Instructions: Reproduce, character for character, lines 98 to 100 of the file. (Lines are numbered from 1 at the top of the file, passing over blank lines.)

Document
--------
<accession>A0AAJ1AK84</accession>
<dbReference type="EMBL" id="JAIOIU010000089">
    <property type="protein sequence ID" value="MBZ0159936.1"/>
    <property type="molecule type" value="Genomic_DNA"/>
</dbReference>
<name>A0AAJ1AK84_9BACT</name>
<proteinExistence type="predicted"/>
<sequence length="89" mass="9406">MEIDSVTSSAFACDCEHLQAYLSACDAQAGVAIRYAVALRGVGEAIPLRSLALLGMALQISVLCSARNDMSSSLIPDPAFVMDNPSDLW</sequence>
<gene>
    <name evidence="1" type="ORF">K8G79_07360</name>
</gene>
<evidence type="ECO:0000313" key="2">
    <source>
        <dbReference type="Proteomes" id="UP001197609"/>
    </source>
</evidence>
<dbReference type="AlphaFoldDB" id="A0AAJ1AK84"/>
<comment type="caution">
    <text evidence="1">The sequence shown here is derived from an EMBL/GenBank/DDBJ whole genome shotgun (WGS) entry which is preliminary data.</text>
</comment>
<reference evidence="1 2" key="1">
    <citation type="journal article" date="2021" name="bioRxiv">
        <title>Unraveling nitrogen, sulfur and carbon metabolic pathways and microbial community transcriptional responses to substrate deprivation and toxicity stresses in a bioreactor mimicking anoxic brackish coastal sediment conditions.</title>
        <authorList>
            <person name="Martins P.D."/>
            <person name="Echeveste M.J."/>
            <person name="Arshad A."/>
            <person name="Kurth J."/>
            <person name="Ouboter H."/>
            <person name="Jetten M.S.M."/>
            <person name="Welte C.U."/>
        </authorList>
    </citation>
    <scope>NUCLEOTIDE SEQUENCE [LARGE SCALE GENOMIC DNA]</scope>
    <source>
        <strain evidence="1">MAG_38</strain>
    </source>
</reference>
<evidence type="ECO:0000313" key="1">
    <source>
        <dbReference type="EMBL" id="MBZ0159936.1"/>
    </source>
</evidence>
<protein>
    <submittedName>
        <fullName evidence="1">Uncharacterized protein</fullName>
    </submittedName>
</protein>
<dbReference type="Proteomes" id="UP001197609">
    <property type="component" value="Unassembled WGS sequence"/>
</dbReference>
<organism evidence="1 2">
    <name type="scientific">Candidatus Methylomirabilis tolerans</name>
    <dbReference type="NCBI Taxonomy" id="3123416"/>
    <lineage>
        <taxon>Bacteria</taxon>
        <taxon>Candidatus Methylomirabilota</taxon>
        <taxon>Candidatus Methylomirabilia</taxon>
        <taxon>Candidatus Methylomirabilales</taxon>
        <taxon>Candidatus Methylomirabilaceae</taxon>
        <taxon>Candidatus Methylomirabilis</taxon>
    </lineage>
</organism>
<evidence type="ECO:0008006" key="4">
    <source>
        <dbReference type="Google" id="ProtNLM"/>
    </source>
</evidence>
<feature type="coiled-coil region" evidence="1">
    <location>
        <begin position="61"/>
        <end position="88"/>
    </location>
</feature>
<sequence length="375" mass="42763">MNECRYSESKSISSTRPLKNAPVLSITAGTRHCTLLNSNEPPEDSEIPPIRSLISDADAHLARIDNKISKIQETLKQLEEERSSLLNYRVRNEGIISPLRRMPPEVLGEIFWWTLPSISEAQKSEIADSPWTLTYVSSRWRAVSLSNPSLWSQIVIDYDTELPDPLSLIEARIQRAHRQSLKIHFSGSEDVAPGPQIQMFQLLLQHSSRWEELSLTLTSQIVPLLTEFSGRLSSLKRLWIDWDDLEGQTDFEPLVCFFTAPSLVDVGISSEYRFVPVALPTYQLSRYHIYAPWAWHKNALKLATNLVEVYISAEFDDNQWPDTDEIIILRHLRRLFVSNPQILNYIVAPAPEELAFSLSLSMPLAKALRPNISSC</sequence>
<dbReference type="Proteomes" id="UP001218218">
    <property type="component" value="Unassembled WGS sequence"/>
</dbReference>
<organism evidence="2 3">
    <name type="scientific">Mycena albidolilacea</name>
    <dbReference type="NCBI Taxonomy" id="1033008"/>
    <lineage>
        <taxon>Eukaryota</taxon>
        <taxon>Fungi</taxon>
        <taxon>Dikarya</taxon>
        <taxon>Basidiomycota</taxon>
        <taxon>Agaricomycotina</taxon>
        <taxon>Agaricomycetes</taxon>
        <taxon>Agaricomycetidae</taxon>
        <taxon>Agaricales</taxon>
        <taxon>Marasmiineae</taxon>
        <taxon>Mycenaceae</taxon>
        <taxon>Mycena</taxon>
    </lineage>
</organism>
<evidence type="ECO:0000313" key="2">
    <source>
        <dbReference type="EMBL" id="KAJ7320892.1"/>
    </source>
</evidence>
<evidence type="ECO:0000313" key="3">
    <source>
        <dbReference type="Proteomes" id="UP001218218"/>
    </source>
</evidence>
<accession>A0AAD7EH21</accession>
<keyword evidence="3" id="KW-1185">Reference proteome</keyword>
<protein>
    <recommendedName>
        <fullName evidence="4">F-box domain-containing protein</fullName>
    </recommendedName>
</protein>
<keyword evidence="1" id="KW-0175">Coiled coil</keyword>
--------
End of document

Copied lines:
        <dbReference type="EMBL" id="KAJ7320892.1"/>
    </source>
</evidence>